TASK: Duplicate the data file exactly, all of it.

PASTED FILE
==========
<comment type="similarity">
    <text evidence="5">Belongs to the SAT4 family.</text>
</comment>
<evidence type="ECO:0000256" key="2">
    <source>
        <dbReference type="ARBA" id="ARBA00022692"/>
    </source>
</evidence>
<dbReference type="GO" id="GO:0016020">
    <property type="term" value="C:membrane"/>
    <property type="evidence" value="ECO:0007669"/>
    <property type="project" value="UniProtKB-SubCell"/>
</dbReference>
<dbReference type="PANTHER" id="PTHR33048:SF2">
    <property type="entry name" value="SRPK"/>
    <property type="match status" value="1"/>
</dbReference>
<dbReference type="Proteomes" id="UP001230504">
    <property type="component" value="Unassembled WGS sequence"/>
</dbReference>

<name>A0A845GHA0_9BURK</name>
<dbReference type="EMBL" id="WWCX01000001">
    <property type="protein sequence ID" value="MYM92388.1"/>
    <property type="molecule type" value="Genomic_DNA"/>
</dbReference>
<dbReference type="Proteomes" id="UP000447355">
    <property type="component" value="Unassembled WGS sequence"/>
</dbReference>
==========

<comment type="similarity">
    <text evidence="5">Belongs to the SAT4 family.</text>
</comment>
<evidence type="ECO:0000256" key="2">
    <source>
        <dbReference type="ARBA" id="ARBA00022692"/>
    </source>
</evidence>
<dbReference type="GO" id="GO:0016020">
    <property type="term" value="C:membrane"/>
    <property type="evidence" value="ECO:0007669"/>
    <property type="project" value="UniProtKB-SubCell"/>
</dbReference>
<dbReference type="PANTHER" id="PTHR33048:SF2">
    <property type="entry name" value="SRPK"/>
    <property type="match status" value="1"/>
</dbReference>
<dbReference type="Proteomes" id="UP001230504">
    <property type="component" value="Unassembled WGS sequence"/>
</dbReference>

<name>A0A845GHA0_9BURK</name>
<dbReference type="EMBL" id="WWCX01000001">
    <property type="protein sequence ID" value="MYM92388.1"/>
    <property type="molecule type" value="Genomic_DNA"/>
</dbReference>
<dbReference type="Proteomes" id="UP000447355">
    <property type="component" value="Unassembled WGS sequence"/>
</dbReference>